Interest Rates

Will the PBOC be hiking rates after the Fed?

Key Points
  • China has its own liquidity management issues
  • Managing capital flows key to PBOC policy
Will the Fed's decision to hike rates force the hands of the Chinese central bank?

The Chinese People's Bank of China (PBOC) will not necessarily follow the Federal Reserve's overnight rate hike in the near-term as the world' second largest economy seeks stability ahead of a leadership reshuffle this fall, observers said Thursday.

"As a trend basis, if the Fed continues on the normalization cycle, then one would envisage that the PBOC would move in sync. But right now, I don't think it will trigger any immediate follow suit type of tightening," said Mizuho Bank senior economist, Vishnu Varathan.

"I think what the PBOC is really watching is their own money market needs and and they are going to pair it with how they're looking at credit overall, in particular the shadow banking space," he added to CNBC's The Rundown.

On Wednesday, the Federal Open Market Committee increased its benchmark target a quarter point.

China's benchmark lending rate has not changed in almost two years, but the central bank surprised markets in March by raising short and medium-term interbank rates hours after the last Fed hike.

Eyes are on the Chinese People's Bank of China after the U.S. Federal Reserve hike interest rates on Wednesday.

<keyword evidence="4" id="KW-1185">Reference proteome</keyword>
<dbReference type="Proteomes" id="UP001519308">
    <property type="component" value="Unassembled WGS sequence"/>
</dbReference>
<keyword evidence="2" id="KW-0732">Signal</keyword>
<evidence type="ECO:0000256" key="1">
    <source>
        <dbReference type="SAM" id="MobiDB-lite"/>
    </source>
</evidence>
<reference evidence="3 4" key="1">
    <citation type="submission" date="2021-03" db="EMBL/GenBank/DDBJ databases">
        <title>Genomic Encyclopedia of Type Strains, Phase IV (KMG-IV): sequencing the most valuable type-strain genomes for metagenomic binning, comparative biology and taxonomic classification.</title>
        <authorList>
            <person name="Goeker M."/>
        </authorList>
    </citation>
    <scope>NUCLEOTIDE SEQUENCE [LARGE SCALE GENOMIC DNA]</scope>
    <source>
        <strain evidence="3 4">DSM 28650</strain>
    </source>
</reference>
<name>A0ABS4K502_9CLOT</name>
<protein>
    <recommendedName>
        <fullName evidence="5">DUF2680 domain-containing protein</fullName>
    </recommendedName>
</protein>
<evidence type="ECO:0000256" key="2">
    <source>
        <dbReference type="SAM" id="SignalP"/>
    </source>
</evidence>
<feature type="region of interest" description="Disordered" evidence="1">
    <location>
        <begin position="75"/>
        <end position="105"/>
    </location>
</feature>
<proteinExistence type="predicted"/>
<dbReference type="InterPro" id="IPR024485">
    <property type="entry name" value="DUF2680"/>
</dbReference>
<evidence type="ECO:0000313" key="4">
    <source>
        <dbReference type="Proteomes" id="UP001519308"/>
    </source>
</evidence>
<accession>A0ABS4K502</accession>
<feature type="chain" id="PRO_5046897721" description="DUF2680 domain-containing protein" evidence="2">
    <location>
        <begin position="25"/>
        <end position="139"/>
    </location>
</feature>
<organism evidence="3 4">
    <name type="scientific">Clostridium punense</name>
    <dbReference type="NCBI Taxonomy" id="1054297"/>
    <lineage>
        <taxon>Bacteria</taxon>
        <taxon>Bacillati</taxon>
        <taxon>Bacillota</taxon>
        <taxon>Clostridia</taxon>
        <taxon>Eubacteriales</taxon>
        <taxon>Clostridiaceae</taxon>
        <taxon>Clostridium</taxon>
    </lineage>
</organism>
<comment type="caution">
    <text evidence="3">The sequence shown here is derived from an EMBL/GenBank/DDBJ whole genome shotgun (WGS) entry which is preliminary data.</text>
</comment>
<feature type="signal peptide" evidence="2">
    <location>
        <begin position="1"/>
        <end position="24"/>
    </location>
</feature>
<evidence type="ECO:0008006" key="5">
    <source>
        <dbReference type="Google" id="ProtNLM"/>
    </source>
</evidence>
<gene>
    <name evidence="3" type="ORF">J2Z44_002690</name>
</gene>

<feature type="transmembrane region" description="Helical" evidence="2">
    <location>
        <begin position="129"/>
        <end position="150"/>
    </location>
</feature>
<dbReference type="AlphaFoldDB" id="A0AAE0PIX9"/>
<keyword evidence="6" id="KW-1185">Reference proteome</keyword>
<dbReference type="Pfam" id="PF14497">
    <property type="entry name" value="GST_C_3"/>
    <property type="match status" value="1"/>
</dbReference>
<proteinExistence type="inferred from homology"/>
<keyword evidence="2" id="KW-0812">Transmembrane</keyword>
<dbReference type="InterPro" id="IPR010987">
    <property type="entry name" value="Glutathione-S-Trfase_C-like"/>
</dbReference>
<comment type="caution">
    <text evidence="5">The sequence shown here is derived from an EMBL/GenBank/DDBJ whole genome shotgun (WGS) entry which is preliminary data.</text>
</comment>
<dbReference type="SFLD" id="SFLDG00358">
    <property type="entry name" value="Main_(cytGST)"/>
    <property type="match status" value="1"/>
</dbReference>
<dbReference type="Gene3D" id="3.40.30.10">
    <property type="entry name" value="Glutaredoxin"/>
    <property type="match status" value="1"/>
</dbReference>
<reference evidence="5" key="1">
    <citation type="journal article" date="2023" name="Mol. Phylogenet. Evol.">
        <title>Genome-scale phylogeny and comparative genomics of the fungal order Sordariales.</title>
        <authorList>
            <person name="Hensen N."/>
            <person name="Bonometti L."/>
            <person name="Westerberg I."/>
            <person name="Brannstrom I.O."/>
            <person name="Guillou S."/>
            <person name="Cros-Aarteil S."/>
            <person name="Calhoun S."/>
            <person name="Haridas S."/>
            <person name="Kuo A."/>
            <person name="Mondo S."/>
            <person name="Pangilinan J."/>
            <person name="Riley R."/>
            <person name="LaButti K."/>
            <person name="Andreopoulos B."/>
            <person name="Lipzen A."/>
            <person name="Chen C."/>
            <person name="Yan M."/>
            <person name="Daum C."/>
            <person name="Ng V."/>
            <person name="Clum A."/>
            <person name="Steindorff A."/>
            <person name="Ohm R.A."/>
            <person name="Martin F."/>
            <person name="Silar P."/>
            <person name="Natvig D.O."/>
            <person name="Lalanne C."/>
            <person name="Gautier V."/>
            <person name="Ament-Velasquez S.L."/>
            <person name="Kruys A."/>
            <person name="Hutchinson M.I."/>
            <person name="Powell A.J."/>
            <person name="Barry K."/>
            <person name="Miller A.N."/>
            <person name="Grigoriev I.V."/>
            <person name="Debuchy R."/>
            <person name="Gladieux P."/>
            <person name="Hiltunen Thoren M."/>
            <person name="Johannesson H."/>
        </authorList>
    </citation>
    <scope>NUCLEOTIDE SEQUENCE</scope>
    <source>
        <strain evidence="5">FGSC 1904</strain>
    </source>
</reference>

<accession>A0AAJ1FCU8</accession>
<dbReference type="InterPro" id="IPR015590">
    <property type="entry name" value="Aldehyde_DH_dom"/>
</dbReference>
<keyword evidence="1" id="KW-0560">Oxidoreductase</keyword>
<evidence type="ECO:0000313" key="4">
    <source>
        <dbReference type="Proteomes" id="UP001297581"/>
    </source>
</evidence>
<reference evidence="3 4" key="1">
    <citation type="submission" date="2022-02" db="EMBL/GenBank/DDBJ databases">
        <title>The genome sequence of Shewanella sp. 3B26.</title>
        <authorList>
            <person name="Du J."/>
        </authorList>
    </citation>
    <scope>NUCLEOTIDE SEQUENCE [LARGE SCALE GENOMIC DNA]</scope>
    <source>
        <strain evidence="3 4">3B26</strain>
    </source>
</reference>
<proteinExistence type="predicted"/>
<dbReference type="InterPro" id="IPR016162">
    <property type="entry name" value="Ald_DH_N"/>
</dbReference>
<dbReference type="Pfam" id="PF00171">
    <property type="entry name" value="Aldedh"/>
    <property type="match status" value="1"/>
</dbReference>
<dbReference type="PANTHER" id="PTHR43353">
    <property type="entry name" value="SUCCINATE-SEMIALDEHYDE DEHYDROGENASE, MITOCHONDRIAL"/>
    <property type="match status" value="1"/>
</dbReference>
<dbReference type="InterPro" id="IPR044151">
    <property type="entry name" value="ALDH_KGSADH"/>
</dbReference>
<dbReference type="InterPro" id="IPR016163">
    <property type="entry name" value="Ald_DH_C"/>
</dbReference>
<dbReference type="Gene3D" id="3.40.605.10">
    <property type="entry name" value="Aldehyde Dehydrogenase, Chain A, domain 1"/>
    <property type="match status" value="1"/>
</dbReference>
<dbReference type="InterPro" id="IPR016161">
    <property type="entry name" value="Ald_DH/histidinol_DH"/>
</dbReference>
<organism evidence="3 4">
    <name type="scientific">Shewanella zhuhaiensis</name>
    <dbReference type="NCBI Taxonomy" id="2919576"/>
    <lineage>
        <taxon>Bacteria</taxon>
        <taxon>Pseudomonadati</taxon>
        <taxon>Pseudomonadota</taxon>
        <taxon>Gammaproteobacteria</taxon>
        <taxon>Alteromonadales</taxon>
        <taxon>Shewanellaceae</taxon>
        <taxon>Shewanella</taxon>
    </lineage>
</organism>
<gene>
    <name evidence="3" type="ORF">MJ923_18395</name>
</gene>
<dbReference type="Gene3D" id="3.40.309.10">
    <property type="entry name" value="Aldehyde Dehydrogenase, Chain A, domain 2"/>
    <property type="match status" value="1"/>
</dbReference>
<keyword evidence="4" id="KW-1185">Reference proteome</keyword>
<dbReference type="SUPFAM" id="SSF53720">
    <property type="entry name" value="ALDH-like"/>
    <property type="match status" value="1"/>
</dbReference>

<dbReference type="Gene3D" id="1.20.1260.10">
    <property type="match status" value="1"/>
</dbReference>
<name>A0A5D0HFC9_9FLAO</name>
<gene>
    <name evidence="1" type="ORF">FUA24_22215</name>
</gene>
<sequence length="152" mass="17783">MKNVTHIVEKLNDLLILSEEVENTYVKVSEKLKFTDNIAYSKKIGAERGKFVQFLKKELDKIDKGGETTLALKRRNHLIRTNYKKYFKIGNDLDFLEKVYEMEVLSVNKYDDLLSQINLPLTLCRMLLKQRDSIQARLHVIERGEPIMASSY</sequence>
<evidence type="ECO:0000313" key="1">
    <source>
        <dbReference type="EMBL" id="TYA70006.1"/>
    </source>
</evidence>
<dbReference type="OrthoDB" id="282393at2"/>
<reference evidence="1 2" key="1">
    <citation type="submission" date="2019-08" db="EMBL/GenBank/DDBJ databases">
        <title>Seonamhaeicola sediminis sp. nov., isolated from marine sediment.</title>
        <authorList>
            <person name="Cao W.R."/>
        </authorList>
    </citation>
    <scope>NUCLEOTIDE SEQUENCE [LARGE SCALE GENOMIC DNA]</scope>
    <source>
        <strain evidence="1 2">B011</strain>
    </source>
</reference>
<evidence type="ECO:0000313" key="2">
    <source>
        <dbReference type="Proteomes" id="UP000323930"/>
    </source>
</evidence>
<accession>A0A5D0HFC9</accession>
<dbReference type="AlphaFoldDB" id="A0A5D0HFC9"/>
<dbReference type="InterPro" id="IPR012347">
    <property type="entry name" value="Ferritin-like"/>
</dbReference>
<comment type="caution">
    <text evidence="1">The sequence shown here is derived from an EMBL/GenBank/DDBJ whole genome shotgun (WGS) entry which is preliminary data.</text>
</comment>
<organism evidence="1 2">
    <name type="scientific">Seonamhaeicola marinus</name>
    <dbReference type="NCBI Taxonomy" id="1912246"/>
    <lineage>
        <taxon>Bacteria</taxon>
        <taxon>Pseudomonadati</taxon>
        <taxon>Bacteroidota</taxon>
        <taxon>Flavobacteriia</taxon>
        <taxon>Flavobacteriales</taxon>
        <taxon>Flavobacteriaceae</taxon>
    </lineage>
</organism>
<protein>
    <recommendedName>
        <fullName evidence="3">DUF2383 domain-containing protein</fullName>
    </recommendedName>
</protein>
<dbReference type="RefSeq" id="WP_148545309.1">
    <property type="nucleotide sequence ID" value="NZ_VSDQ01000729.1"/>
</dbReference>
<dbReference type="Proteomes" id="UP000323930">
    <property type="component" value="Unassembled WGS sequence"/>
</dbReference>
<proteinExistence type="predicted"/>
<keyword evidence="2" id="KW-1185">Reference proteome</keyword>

Zhang Peng | LightRocket | Getty Images

This time however, the Chinese government however is likely to strive to keep economic conditions stable going into a Communist Party meeting this fall where a leadership reshuffle will take place.

"They want 'Goldilocks' liquidity, they want a very stable ideally against dollar and trade-weighted basis ... so they are not tightening yet," said Mizuho's Varathan .

On Thursday, the PBOC left interest rates for open market operations unchanged, Reuters reported.

East Springs's client portfolio manager, Sarah Lien, said any move by China is likely to be very "measured and responsive."

"China has its own agenda. It's a very important year in China; it's a big political year, they're very careful not to derail the economy and to make sure that things tick along very smoothly," she told CNBC's "Squawk Box".